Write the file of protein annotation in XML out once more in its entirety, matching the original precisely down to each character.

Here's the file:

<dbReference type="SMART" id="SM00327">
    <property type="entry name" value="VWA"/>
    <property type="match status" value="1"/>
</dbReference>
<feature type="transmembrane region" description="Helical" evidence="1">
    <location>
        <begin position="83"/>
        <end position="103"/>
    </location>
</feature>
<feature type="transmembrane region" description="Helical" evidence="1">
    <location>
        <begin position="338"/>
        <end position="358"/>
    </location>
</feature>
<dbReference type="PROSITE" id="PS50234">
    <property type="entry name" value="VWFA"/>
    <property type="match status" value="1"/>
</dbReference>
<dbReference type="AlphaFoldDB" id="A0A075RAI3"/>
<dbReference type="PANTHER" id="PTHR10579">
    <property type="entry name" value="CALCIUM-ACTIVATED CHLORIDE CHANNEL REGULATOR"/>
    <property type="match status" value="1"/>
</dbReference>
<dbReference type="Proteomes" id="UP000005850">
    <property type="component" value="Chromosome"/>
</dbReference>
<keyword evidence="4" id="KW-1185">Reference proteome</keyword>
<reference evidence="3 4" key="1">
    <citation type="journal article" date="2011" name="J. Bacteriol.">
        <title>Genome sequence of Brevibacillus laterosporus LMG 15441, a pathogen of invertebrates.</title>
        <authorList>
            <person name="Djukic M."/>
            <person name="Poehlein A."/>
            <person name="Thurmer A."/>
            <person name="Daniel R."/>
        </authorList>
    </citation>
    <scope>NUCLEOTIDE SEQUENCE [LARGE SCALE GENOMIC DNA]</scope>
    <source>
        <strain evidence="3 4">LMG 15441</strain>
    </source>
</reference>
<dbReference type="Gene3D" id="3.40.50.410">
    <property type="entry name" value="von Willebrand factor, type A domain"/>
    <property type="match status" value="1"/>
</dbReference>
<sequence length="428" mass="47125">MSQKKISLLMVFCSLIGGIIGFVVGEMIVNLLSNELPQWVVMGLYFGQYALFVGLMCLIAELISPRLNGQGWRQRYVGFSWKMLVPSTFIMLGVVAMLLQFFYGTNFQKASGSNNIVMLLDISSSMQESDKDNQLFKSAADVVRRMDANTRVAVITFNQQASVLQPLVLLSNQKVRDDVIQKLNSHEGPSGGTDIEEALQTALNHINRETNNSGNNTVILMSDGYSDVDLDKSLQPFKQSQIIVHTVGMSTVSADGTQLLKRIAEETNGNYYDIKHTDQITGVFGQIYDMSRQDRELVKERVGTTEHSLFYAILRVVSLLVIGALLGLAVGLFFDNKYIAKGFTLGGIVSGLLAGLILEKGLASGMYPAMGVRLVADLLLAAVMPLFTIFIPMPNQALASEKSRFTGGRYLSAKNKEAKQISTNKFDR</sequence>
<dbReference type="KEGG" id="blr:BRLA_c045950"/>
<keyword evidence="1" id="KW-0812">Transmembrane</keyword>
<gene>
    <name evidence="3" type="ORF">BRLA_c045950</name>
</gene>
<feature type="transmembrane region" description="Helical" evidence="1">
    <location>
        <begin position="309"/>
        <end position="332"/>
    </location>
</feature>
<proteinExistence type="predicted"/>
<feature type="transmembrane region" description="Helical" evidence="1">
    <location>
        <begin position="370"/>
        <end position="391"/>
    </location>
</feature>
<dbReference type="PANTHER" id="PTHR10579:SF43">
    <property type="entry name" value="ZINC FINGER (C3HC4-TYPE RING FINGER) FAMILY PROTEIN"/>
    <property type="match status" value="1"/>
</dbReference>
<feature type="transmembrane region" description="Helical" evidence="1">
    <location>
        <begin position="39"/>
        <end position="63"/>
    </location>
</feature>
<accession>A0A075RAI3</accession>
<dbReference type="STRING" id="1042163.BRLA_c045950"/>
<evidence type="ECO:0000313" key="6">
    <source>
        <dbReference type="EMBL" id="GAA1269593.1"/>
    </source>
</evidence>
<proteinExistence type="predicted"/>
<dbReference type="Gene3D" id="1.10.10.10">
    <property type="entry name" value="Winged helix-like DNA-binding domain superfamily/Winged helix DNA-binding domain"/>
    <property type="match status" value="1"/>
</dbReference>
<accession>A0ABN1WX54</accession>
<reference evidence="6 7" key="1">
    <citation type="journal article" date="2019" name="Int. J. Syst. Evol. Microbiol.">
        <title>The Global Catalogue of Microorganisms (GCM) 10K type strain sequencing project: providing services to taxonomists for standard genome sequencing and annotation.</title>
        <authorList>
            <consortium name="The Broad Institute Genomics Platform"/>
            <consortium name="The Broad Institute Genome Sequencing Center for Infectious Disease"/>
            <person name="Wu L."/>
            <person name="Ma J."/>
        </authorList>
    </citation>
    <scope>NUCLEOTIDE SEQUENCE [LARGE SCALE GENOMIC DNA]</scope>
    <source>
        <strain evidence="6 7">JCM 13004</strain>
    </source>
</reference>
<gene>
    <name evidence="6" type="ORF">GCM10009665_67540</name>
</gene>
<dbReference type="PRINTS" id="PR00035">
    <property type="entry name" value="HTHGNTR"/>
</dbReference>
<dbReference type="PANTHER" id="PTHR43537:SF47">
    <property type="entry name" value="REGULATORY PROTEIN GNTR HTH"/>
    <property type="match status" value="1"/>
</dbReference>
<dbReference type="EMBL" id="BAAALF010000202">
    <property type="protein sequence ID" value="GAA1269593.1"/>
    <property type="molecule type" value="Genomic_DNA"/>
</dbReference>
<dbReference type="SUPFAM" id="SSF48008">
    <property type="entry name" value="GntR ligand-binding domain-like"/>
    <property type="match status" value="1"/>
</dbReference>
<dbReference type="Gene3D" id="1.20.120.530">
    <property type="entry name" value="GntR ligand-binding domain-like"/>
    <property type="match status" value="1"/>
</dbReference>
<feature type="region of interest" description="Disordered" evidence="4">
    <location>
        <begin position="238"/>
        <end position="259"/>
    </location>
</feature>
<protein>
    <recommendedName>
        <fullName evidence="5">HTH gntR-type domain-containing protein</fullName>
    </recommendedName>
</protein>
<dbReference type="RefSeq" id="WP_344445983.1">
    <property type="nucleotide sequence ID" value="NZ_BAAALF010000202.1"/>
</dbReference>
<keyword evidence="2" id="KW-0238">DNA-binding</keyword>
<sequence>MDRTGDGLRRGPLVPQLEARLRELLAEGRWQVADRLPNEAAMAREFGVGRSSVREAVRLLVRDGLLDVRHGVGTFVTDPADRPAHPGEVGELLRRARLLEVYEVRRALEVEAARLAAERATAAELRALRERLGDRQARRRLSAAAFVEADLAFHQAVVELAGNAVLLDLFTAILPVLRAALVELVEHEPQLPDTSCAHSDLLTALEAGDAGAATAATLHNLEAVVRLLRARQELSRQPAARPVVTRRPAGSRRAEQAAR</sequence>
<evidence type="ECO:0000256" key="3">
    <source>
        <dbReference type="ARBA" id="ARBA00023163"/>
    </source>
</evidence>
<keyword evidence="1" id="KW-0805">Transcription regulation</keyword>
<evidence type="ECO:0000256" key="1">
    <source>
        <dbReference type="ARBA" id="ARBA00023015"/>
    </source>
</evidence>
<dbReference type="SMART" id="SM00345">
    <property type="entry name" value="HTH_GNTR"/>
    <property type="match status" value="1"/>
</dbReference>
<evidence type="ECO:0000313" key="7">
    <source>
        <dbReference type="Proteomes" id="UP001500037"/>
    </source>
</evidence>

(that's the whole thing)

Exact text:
<dbReference type="SMART" id="SM00327">
    <property type="entry name" value="VWA"/>
    <property type="match status" value="1"/>
</dbReference>
<feature type="transmembrane region" description="Helical" evidence="1">
    <location>
        <begin position="83"/>
        <end position="103"/>
    </location>
</feature>
<feature type="transmembrane region" description="Helical" evidence="1">
    <location>
        <begin position="338"/>
        <end position="358"/>
    </location>
</feature>
<dbReference type="PROSITE" id="PS50234">
    <property type="entry name" value="VWFA"/>
    <property type="match status" value="1"/>
</dbReference>
<dbReference type="AlphaFoldDB" id="A0A075RAI3"/>
<dbReference type="PANTHER" id="PTHR10579">
    <property type="entry name" value="CALCIUM-ACTIVATED CHLORIDE CHANNEL REGULATOR"/>
    <property type="match status" value="1"/>
</dbReference>
<dbReference type="Proteomes" id="UP000005850">
    <property type="component" value="Chromosome"/>
</dbReference>
<keyword evidence="4" id="KW-1185">Reference proteome</keyword>
<reference evidence="3 4" key="1">
    <citation type="journal article" date="2011" name="J. Bacteriol.">
        <title>Genome sequence of Brevibacillus laterosporus LMG 15441, a pathogen of invertebrates.</title>
        <authorList>
            <person name="Djukic M."/>
            <person name="Poehlein A."/>
            <person name="Thurmer A."/>
            <person name="Daniel R."/>
        </authorList>
    </citation>
    <scope>NUCLEOTIDE SEQUENCE [LARGE SCALE GENOMIC DNA]</scope>
    <source>
        <strain evidence="3 4">LMG 15441</strain>
    </source>
</reference>
<dbReference type="Gene3D" id="3.40.50.410">
    <property type="entry name" value="von Willebrand factor, type A domain"/>
    <property type="match status" value="1"/>
</dbReference>
<sequence length="428" mass="47125">MSQKKISLLMVFCSLIGGIIGFVVGEMIVNLLSNELPQWVVMGLYFGQYALFVGLMCLIAELISPRLNGQGWRQRYVGFSWKMLVPSTFIMLGVVAMLLQFFYGTNFQKASGSNNIVMLLDISSSMQESDKDNQLFKSAADVVRRMDANTRVAVITFNQQASVLQPLVLLSNQKVRDDVIQKLNSHEGPSGGTDIEEALQTALNHINRETNNSGNNTVILMSDGYSDVDLDKSLQPFKQSQIIVHTVGMSTVSADGTQLLKRIAEETNGNYYDIKHTDQITGVFGQIYDMSRQDRELVKERVGTTEHSLFYAILRVVSLLVIGALLGLAVGLFFDNKYIAKGFTLGGIVSGLLAGLILEKGLASGMYPAMGVRLVADLLLAAVMPLFTIFIPMPNQALASEKSRFTGGRYLSAKNKEAKQISTNKFDR</sequence>
<dbReference type="KEGG" id="blr:BRLA_c045950"/>
<keyword evidence="1" id="KW-0812">Transmembrane</keyword>
<gene>
    <name evidence="3" type="ORF">BRLA_c045950</name>
</gene>
<feature type="transmembrane region" description="Helical" evidence="1">
    <location>
        <begin position="309"/>
        <end position="332"/>
    </location>
</feature>
<proteinExistence type="predicted"/>
<feature type="transmembrane region" description="Helical" evidence="1">
    <location>
        <begin position="370"/>
        <end position="391"/>
    </location>
</feature>
<dbReference type="PANTHER" id="PTHR10579:SF43">
    <property type="entry name" value="ZINC FINGER (C3HC4-TYPE RING FINGER) FAMILY PROTEIN"/>
    <property type="match status" value="1"/>
</dbReference>
<feature type="transmembrane region" description="Helical" evidence="1">
    <location>
        <begin position="39"/>
        <end position="63"/>
    </location>
</feature>
<accession>A0A075RAI3</accession>
<dbReference type="STRING" id="1042163.BRLA_c045950"/>
<evidence type="ECO:0000313" key="6">
    <source>
        <dbReference type="EMBL" id="GAA1269593.1"/>
    </source>
</evidence>
<proteinExistence type="predicted"/>
<dbReference type="Gene3D" id="1.10.10.10">
    <property type="entry name" value="Winged helix-like DNA-binding domain superfamily/Winged helix DNA-binding domain"/>
    <property type="match status" value="1"/>
</dbReference>
<accession>A0ABN1WX54</accession>
<reference evidence="6 7" key="1">
    <citation type="journal article" date="2019" name="Int. J. Syst. Evol. Microbiol.">
        <title>The Global Catalogue of Microorganisms (GCM) 10K type strain sequencing project: providing services to taxonomists for standard genome sequencing and annotation.</title>
        <authorList>
            <consortium name="The Broad Institute Genomics Platform"/>
            <consortium name="The Broad Institute Genome Sequencing Center for Infectious Disease"/>
            <person name="Wu L."/>
            <person name="Ma J."/>
        </authorList>
    </citation>
    <scope>NUCLEOTIDE SEQUENCE [LARGE SCALE GENOMIC DNA]</scope>
    <source>
        <strain evidence="6 7">JCM 13004</strain>
    </source>
</reference>
<gene>
    <name evidence="6" type="ORF">GCM10009665_67540</name>
</gene>
<dbReference type="PRINTS" id="PR00035">
    <property type="entry name" value="HTHGNTR"/>
</dbReference>
<dbReference type="PANTHER" id="PTHR43537:SF47">
    <property type="entry name" value="REGULATORY PROTEIN GNTR HTH"/>
    <property type="match status" value="1"/>
</dbReference>
<dbReference type="EMBL" id="BAAALF010000202">
    <property type="protein sequence ID" value="GAA1269593.1"/>
    <property type="molecule type" value="Genomic_DNA"/>
</dbReference>
<dbReference type="SUPFAM" id="SSF48008">
    <property type="entry name" value="GntR ligand-binding domain-like"/>
    <property type="match status" value="1"/>
</dbReference>
<dbReference type="Gene3D" id="1.20.120.530">
    <property type="entry name" value="GntR ligand-binding domain-like"/>
    <property type="match status" value="1"/>
</dbReference>
<feature type="region of interest" description="Disordered" evidence="4">
    <location>
        <begin position="238"/>
        <end position="259"/>
    </location>
</feature>
<protein>
    <recommendedName>
        <fullName evidence="5">HTH gntR-type domain-containing protein</fullName>
    </recommendedName>
</protein>
<dbReference type="RefSeq" id="WP_344445983.1">
    <property type="nucleotide sequence ID" value="NZ_BAAALF010000202.1"/>
</dbReference>
<keyword evidence="2" id="KW-0238">DNA-binding</keyword>
<sequence>MDRTGDGLRRGPLVPQLEARLRELLAEGRWQVADRLPNEAAMAREFGVGRSSVREAVRLLVRDGLLDVRHGVGTFVTDPADRPAHPGEVGELLRRARLLEVYEVRRALEVEAARLAAERATAAELRALRERLGDRQARRRLSAAAFVEADLAFHQAVVELAGNAVLLDLFTAILPVLRAALVELVEHEPQLPDTSCAHSDLLTALEAGDAGAATAATLHNLEAVVRLLRARQELSRQPAARPVVTRRPAGSRRAEQAAR</sequence>
<evidence type="ECO:0000256" key="3">
    <source>
        <dbReference type="ARBA" id="ARBA00023163"/>
    </source>
</evidence>
<keyword evidence="1" id="KW-0805">Transcription regulation</keyword>
<evidence type="ECO:0000256" key="1">
    <source>
        <dbReference type="ARBA" id="ARBA00023015"/>
    </source>
</evidence>
<dbReference type="SMART" id="SM00345">
    <property type="entry name" value="HTH_GNTR"/>
    <property type="match status" value="1"/>
</dbReference>
<evidence type="ECO:0000313" key="7">
    <source>
        <dbReference type="Proteomes" id="UP001500037"/>
    </source>
</evidence>